There's a lot of history, specifically 1,000 years, sandwiched between Beowulf and Chaucer's The Canterbury Tales. Dr. Dorothy Kim, assistant professor of English with appointments in medieval studies, Jewish studies and media studies at New York's Vassar College, is attempting to conquer some of it through her teaching and research.
But lately Kim's focus has been on other things. Targeted by individuals both in and out of the academy, Kim has attempted to educate her fellow medieval scholars on the differences between free speech and “incitement to violence.”
Kim, who grew up in California, attended Berkeley as an undergraduate and earned her PhD in English from UCLA. Her dissertation focused on race and 13th‐century medieval women's devotional texts in England.
Before starting graduate school, Kim spent a year in Iceland as a Fulbright scholar. There she met her husband, a Swedish citizen and an international graduate admissions officer at the University of Maryland at College Park. The couple has one child.
Medieval studies might seem an unusual choice for Kim. There's a belief that if you're a medievalist, it was because of pop culture. But growing up, Kim never played Dungeons and Dragons, nor did she read J.R.R. Tolkien's Lord of the Rings books from cover to cover.
Her interest was actually piqued in a class she took at Berkeley. “I took a class, I got interested and I took more classes,” she said.
Kim likes the Middle Ages because there were “no rules.” “People were willing to try things,” she said, akin to “throwing spaghetti against the wall and seeing what stuck.”
Her first book is titled Jewish/Christian Entanglements: Ancrene Wisse and Its Material World, forthcoming from the University of Toronto Press. Her second book, due out from ArcPress next year, is titled Digital Whiteness & Medieval Studies.
There's no doubt that the Middle Ages has gotten a boost from the television series Game of Thrones and Vikings. But media portrayals of history often overemphasize certain events and cultures while de‐emphasizing or even neglecting others. Sometimes outright lies are used to move the plot.
Those two series are especially attractive to members of the “alt‐right” who believe it's time to reclaim their heritage—specifically white, Christian and male—and to enforce racial and gender hierarchies. “They have an attachment to a pure white cultural heritage [Christian Western European] that they can claim,” said Kim.
That small part of history existed prior to colonialization and the introduction of the international slave trade. Interestingly, the argument of reclaiming heritage is also one ISIS uses to recruit young male Muslims.
While many of the white supremacist groups like the “alt‐right”—with the exception of the Ku Klux Klan—aren't well‐known to the average academic, the 2016 presidential election made them household names. Unhappy with what they see as a loss of status and power, they want to roll back the many advances we've made in terms of gender and racial advancement.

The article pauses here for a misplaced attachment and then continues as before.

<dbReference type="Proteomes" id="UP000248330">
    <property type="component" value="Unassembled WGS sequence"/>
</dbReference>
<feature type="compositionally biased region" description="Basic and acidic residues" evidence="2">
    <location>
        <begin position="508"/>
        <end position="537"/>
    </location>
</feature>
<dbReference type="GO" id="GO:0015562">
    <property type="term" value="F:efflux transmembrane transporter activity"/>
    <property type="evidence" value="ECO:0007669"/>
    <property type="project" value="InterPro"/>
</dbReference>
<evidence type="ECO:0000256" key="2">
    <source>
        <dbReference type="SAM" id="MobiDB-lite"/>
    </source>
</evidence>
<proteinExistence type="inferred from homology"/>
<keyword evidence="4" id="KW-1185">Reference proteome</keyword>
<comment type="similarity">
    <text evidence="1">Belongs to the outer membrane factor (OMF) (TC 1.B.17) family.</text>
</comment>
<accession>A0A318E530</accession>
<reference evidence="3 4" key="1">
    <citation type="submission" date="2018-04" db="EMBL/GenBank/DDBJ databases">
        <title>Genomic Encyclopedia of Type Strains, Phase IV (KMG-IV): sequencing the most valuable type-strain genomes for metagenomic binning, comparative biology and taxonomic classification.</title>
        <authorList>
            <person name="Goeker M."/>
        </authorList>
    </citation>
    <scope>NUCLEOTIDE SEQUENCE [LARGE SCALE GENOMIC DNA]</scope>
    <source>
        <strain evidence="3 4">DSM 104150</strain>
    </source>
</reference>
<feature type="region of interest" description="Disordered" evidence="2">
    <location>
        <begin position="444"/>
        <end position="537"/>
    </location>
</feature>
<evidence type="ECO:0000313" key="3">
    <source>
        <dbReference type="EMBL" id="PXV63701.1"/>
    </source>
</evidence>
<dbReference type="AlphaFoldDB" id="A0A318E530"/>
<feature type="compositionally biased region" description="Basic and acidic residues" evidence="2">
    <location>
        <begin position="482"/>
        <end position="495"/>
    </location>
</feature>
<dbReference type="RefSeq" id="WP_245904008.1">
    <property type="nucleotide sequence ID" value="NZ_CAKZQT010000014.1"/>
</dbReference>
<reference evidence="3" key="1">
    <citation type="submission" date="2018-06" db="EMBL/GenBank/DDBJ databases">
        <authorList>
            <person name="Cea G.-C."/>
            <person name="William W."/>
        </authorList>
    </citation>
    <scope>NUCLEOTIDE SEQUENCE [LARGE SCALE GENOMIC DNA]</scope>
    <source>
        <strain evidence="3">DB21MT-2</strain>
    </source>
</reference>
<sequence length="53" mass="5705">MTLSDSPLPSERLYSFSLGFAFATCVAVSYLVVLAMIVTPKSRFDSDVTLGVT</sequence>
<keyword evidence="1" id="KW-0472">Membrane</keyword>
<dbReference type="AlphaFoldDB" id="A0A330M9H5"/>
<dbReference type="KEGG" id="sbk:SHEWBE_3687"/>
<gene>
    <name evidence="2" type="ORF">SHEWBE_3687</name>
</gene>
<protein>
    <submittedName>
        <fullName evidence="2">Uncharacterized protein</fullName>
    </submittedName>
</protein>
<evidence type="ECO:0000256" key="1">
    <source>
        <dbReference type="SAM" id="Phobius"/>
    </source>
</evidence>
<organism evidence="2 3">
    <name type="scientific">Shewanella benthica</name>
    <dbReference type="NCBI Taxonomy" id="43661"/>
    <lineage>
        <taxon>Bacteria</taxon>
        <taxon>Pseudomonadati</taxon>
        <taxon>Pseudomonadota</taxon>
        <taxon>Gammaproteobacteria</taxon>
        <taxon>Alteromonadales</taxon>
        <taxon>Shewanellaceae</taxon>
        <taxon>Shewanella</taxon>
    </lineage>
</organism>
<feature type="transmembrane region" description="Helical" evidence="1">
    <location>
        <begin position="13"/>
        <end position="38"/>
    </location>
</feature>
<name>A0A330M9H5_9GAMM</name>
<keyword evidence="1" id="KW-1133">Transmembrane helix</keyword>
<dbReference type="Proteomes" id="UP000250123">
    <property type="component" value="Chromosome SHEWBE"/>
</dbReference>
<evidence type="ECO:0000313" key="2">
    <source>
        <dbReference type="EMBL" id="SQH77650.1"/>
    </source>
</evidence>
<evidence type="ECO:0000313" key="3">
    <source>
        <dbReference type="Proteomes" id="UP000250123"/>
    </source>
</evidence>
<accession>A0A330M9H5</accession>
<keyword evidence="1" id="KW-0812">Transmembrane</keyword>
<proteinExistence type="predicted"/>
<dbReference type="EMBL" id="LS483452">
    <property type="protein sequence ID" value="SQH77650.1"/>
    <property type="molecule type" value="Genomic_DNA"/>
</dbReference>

Before dismissing these perceptions as a figment of someone's imagination, look at pundits such as Milo Yiannopoulos and “alt‐right” media outlets like Breitbart that have hijacked parts of the Middle Ages and are using it to demonize those who don't agree with them.
Kim has become a target of some of those groups, which include scholars from other schools. One particular scholar has used her blog to challenge Kim who called for medievalists to address the elephant in the room, namely how the “alt‐right” was co‐opting medieval history in support of white supremacy.
“She has every right to write about and critique my scholarship,” said Kim, but this scholar “wrote incendiary blog posts about me.” While some scholars may consider the exchanges a debate, “it's not a debate,” she said.
Nor is it just a free speech issue, as some of Kim's peers have claimed. When it devolves into personal threats and intimidation, which it has, it ceases to be protected speech.
The myth of the academy as being liberal is something that members of the “alt‐right” are attempting to leverage in order to promote their anti‐intellectual ideology. Unfortunately, they don't engage in thoughtful discourse or debate but utilize intimidation and threats. This leaves those targeted worried not only for their safety and that of their loved ones, but even for their lives. And Kim has become the target of right‐wing trolls who send death threats via email and snail mail.
The recipient of a three‐year National Endowment for the Humanities grant, Kim is currently working on a project that will turn 161 manuscripts in Early Middle English into a digital archive for other scholars. The manuscripts were written between 1100 and 1350 CE.
Unlike traditional archives filled with paper volumes, digital archives are “never supposed to end.” Digitizing manuscripts “changes priorities” and looks for “how things connect to each other.”
The archive becomes “an ecosystem,” she said. “It breathes and lives.”
To counteract the threats from the “alt‐right” trolls, Kim finds peace in family life. “I have a supportive partner,” she said, and “I live a quiet life.”
Living in a rural area of New York and teaching at a small liberal arts college out in the country means there are no bright lights and big city to distract her, just the deer that wander through her yard.
The weather is also a factor. “There are large swaths of the year where you don't want to go out,” she said, pointing out “this is what cable is for.” She also likes to cook.
This summer, Kim will exchange the bucolic landscape for the suburbs of a major city when she moves to Brandeis University MA as assistant professor.
This self‐described “rebel” admits her career is not the “normal narrative.” “It's the intellectual questions that drew me to the field, both in medieval studies and digital archives,” she said.
Let's hope Kim continues her search for the truth.